Tina Gibson had been praying for a baby for five years. Finally, she decided to adopt an embryo in order to become a mother. She gave birth to a baby girl — and it turns out the embryo was initially frozen way back in the 1990s.

Uneasy about embryo adoption

Tina Gibson and her husband Ben first heard about embryo adoption from her parents while the couple was dropping off their dogs before a vacation, The Washington Post reports.

They looked into it, then stopped. They weren’t so sure about embryo adoption, which is the result of extra embryos left over after in-vitro fertilization.

According to the Centers for Disease Control and Prevention, embryo adoption is rare — it only accounts for 5 percent of the 1.7 percent of infants who are conceived with the help of assisted reproductive technology.

But after weighing their other options and mulling it over for a while, in 2016, the Gibsons approached the National Embryo Donation Centre in Knoxville, Tennessee.

Three months later, the NEDC transferred her an embryo, which would become Emma Wren Gibson.

It wasn’t a big deal for the Gibsons at the time, but it turned out the embryo had been frozen for 24 years, then a record for the longest frozen embryo to lead to a birth.

News reporters started calling.

“Once it hit the news with Emma Wren, that was the first time it hit us that maybe this was a big deal.”

Tina Gibson told The Washington Post.

A record-setting sibling

About half of transfers performed by the NEDC result in live births, according to Jeffrey Kennan, medical director at the NEDC. And the age of the embryo can be a factor since freezing techniques weren’t as reliable about a decade ago.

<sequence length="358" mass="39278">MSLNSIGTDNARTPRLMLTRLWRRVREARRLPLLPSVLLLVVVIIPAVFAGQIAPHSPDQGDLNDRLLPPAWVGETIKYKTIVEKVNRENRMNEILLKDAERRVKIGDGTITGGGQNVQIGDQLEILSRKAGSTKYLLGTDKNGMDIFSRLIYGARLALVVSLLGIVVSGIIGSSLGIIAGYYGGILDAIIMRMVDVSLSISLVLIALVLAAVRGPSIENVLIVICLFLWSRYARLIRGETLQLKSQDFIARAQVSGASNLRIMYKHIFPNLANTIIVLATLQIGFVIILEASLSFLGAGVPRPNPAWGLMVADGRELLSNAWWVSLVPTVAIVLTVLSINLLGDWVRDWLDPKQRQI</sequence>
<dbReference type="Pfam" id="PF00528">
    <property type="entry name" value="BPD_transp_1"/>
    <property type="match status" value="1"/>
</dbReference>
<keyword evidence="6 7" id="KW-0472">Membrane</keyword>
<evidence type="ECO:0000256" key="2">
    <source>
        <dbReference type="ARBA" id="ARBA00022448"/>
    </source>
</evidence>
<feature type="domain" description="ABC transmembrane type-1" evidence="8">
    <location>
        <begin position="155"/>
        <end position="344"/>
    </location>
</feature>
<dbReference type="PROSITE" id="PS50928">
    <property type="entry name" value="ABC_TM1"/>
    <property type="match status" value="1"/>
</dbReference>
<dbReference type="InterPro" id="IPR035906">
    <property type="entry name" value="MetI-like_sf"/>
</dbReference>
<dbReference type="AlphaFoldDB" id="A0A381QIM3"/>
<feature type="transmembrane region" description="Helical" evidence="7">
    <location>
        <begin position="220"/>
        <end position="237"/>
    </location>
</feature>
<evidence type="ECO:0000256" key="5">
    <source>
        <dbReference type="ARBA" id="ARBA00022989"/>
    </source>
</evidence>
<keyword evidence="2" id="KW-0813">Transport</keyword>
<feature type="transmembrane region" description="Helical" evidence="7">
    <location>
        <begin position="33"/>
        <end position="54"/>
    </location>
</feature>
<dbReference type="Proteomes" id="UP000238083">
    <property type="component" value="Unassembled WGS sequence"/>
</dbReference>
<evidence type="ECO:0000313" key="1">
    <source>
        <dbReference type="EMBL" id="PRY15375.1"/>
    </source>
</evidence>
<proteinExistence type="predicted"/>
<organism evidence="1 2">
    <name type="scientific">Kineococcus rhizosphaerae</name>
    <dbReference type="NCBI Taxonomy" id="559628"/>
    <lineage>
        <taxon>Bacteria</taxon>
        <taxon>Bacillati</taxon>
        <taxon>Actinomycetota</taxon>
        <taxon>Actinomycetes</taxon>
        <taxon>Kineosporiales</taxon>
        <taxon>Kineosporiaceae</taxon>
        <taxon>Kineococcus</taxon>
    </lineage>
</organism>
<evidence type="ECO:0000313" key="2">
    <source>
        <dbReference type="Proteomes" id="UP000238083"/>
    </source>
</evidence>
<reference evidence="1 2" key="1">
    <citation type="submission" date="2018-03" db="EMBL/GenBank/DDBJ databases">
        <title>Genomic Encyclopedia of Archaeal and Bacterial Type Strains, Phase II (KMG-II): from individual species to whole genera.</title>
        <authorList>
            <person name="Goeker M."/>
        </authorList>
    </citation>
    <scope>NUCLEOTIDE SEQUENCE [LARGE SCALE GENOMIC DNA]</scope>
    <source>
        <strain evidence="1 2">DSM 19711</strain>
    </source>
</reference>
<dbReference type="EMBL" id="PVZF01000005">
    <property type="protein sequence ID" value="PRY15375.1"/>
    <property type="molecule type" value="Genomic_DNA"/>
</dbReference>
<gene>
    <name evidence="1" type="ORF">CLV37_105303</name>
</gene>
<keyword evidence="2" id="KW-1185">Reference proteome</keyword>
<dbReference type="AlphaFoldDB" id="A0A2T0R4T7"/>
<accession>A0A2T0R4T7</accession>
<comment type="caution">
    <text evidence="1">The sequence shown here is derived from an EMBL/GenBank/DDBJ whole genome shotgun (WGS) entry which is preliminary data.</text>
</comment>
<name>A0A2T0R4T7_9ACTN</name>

But if an older embryo survives being thawed, Keenan told The Washington Post, it has as good a chance of success as any other embryo.

“Some couples discard their embryos or are unwilling to donate them because they say they’re too old,” Keenan said. “No, we don’t think there is such a thing as too old.”

The Gibsons wanted Emma to have a sister, so they tried again.

The NEDC happened to have embryos that would be Emma’s genetic siblings, so they implanted two of these embryos into Gibson’s uterus — both of which were 27 years old at this point, another record.

In October, Molly Everette Gibson was born weighing 6 pounds, 13 ounces, and measuring 19 inches.

“She’s been the light of every day in 2020,” Gibson said. “The one thing to look forward to when everything seems to be falling apart around you.”

“She’s going to think that most kids were born from an embryo transfer,” Gibson added with a laugh. “It’s such a common term in our family.”

The impact of one family on another

There’s no way to be 100 percent sure Molly is the oldest frozen embryo ever used, as US companies don’t have to report the age, according to CNN.

Still, this is not less miraculous considering the impact one family can have on another nearly thirty years later.

The story shows the power of giving — the Gibsons’ happiness with their children was the result of the actions of the couple that donated the embryos back in the nineties.

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